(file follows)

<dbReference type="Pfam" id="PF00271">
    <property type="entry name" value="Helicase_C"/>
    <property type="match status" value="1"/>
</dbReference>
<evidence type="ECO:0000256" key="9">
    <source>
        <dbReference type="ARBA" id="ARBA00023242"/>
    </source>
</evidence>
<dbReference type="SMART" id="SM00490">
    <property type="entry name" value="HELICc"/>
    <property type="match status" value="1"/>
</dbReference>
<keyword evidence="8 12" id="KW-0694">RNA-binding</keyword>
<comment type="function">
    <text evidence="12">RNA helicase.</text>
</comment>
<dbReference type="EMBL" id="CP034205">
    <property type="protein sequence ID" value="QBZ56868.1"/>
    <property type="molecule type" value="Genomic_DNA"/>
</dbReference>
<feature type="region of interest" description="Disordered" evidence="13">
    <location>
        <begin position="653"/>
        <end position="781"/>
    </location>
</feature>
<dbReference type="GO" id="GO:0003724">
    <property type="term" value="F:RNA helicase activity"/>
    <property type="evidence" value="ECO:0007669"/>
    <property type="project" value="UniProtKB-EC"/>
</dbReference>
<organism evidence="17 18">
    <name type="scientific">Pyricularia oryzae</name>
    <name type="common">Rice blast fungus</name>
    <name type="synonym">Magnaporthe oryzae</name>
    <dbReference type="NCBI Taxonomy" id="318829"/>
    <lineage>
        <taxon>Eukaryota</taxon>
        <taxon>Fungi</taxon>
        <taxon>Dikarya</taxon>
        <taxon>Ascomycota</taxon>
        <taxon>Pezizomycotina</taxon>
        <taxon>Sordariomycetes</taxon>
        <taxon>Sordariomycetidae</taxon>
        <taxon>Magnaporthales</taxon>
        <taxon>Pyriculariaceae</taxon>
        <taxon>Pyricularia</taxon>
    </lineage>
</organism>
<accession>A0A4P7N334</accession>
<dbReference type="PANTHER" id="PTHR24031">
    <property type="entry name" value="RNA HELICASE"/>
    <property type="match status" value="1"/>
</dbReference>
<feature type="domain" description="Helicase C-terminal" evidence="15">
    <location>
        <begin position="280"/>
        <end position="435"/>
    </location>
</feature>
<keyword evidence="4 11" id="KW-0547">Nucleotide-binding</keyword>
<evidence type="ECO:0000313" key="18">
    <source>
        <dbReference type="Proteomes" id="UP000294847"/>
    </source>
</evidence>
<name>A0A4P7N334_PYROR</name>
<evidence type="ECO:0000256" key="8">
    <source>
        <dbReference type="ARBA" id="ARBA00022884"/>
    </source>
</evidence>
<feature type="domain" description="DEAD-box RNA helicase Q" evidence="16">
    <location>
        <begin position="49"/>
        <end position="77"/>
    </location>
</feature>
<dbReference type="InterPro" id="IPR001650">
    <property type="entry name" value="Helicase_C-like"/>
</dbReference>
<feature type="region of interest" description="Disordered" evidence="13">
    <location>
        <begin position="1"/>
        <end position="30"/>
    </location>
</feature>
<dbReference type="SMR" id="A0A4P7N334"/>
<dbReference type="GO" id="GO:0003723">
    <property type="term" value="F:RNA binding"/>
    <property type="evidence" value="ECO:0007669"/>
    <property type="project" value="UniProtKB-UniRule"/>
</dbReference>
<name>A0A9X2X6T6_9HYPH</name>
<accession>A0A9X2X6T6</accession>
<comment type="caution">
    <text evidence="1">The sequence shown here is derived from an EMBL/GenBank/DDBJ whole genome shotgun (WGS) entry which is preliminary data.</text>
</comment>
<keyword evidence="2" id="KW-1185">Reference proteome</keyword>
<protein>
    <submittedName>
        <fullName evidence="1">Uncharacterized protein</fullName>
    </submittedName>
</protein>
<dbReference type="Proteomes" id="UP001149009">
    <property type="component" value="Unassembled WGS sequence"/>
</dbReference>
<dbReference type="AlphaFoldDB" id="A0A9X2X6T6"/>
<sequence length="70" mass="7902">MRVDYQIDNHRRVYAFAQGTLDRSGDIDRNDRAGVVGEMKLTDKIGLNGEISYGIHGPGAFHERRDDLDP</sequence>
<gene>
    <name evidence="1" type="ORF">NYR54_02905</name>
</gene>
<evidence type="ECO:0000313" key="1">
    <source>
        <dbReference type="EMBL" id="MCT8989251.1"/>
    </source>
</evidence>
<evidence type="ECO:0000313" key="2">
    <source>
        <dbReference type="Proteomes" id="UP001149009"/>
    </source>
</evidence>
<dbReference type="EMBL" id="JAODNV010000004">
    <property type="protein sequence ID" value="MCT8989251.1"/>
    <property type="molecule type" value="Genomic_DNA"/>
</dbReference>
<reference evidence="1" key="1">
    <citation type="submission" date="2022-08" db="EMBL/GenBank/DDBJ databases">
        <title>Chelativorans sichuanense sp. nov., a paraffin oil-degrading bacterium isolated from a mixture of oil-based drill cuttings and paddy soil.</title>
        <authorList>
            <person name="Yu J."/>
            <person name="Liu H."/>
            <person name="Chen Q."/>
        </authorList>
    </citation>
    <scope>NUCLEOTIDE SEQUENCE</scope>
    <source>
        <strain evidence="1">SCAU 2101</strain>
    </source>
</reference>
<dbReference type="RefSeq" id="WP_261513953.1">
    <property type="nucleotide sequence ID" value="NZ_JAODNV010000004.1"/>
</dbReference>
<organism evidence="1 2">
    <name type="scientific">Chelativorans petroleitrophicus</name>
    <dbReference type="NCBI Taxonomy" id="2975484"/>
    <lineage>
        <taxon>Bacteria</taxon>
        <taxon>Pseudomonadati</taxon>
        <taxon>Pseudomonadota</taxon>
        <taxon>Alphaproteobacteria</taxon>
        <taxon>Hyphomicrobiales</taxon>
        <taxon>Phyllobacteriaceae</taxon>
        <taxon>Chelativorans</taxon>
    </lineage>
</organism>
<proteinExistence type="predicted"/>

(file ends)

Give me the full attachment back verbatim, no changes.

<dbReference type="Pfam" id="PF00271">
    <property type="entry name" value="Helicase_C"/>
    <property type="match status" value="1"/>
</dbReference>
<evidence type="ECO:0000256" key="9">
    <source>
        <dbReference type="ARBA" id="ARBA00023242"/>
    </source>
</evidence>
<dbReference type="SMART" id="SM00490">
    <property type="entry name" value="HELICc"/>
    <property type="match status" value="1"/>
</dbReference>
<keyword evidence="8 12" id="KW-0694">RNA-binding</keyword>
<comment type="function">
    <text evidence="12">RNA helicase.</text>
</comment>
<dbReference type="EMBL" id="CP034205">
    <property type="protein sequence ID" value="QBZ56868.1"/>
    <property type="molecule type" value="Genomic_DNA"/>
</dbReference>
<feature type="region of interest" description="Disordered" evidence="13">
    <location>
        <begin position="653"/>
        <end position="781"/>
    </location>
</feature>
<dbReference type="GO" id="GO:0003724">
    <property type="term" value="F:RNA helicase activity"/>
    <property type="evidence" value="ECO:0007669"/>
    <property type="project" value="UniProtKB-EC"/>
</dbReference>
<organism evidence="17 18">
    <name type="scientific">Pyricularia oryzae</name>
    <name type="common">Rice blast fungus</name>
    <name type="synonym">Magnaporthe oryzae</name>
    <dbReference type="NCBI Taxonomy" id="318829"/>
    <lineage>
        <taxon>Eukaryota</taxon>
        <taxon>Fungi</taxon>
        <taxon>Dikarya</taxon>
        <taxon>Ascomycota</taxon>
        <taxon>Pezizomycotina</taxon>
        <taxon>Sordariomycetes</taxon>
        <taxon>Sordariomycetidae</taxon>
        <taxon>Magnaporthales</taxon>
        <taxon>Pyriculariaceae</taxon>
        <taxon>Pyricularia</taxon>
    </lineage>
</organism>
<accession>A0A4P7N334</accession>
<dbReference type="PANTHER" id="PTHR24031">
    <property type="entry name" value="RNA HELICASE"/>
    <property type="match status" value="1"/>
</dbReference>
<feature type="domain" description="Helicase C-terminal" evidence="15">
    <location>
        <begin position="280"/>
        <end position="435"/>
    </location>
</feature>
<keyword evidence="4 11" id="KW-0547">Nucleotide-binding</keyword>
<evidence type="ECO:0000313" key="18">
    <source>
        <dbReference type="Proteomes" id="UP000294847"/>
    </source>
</evidence>
<name>A0A4P7N334_PYROR</name>
<evidence type="ECO:0000256" key="8">
    <source>
        <dbReference type="ARBA" id="ARBA00022884"/>
    </source>
</evidence>
<feature type="domain" description="DEAD-box RNA helicase Q" evidence="16">
    <location>
        <begin position="49"/>
        <end position="77"/>
    </location>
</feature>
<dbReference type="InterPro" id="IPR001650">
    <property type="entry name" value="Helicase_C-like"/>
</dbReference>
<feature type="region of interest" description="Disordered" evidence="13">
    <location>
        <begin position="1"/>
        <end position="30"/>
    </location>
</feature>
<dbReference type="SMR" id="A0A4P7N334"/>
<dbReference type="GO" id="GO:0003723">
    <property type="term" value="F:RNA binding"/>
    <property type="evidence" value="ECO:0007669"/>
    <property type="project" value="UniProtKB-UniRule"/>
</dbReference>
<name>A0A9X2X6T6_9HYPH</name>
<accession>A0A9X2X6T6</accession>
<comment type="caution">
    <text evidence="1">The sequence shown here is derived from an EMBL/GenBank/DDBJ whole genome shotgun (WGS) entry which is preliminary data.</text>
</comment>
<keyword evidence="2" id="KW-1185">Reference proteome</keyword>
<protein>
    <submittedName>
        <fullName evidence="1">Uncharacterized protein</fullName>
    </submittedName>
</protein>
<dbReference type="Proteomes" id="UP001149009">
    <property type="component" value="Unassembled WGS sequence"/>
</dbReference>
<dbReference type="AlphaFoldDB" id="A0A9X2X6T6"/>
<sequence length="70" mass="7902">MRVDYQIDNHRRVYAFAQGTLDRSGDIDRNDRAGVVGEMKLTDKIGLNGEISYGIHGPGAFHERRDDLDP</sequence>
<gene>
    <name evidence="1" type="ORF">NYR54_02905</name>
</gene>
<evidence type="ECO:0000313" key="1">
    <source>
        <dbReference type="EMBL" id="MCT8989251.1"/>
    </source>
</evidence>
<evidence type="ECO:0000313" key="2">
    <source>
        <dbReference type="Proteomes" id="UP001149009"/>
    </source>
</evidence>
<dbReference type="EMBL" id="JAODNV010000004">
    <property type="protein sequence ID" value="MCT8989251.1"/>
    <property type="molecule type" value="Genomic_DNA"/>
</dbReference>
<reference evidence="1" key="1">
    <citation type="submission" date="2022-08" db="EMBL/GenBank/DDBJ databases">
        <title>Chelativorans sichuanense sp. nov., a paraffin oil-degrading bacterium isolated from a mixture of oil-based drill cuttings and paddy soil.</title>
        <authorList>
            <person name="Yu J."/>
            <person name="Liu H."/>
            <person name="Chen Q."/>
        </authorList>
    </citation>
    <scope>NUCLEOTIDE SEQUENCE</scope>
    <source>
        <strain evidence="1">SCAU 2101</strain>
    </source>
</reference>
<dbReference type="RefSeq" id="WP_261513953.1">
    <property type="nucleotide sequence ID" value="NZ_JAODNV010000004.1"/>
</dbReference>
<organism evidence="1 2">
    <name type="scientific">Chelativorans petroleitrophicus</name>
    <dbReference type="NCBI Taxonomy" id="2975484"/>
    <lineage>
        <taxon>Bacteria</taxon>
        <taxon>Pseudomonadati</taxon>
        <taxon>Pseudomonadota</taxon>
        <taxon>Alphaproteobacteria</taxon>
        <taxon>Hyphomicrobiales</taxon>
        <taxon>Phyllobacteriaceae</taxon>
        <taxon>Chelativorans</taxon>
    </lineage>
</organism>
<proteinExistence type="predicted"/>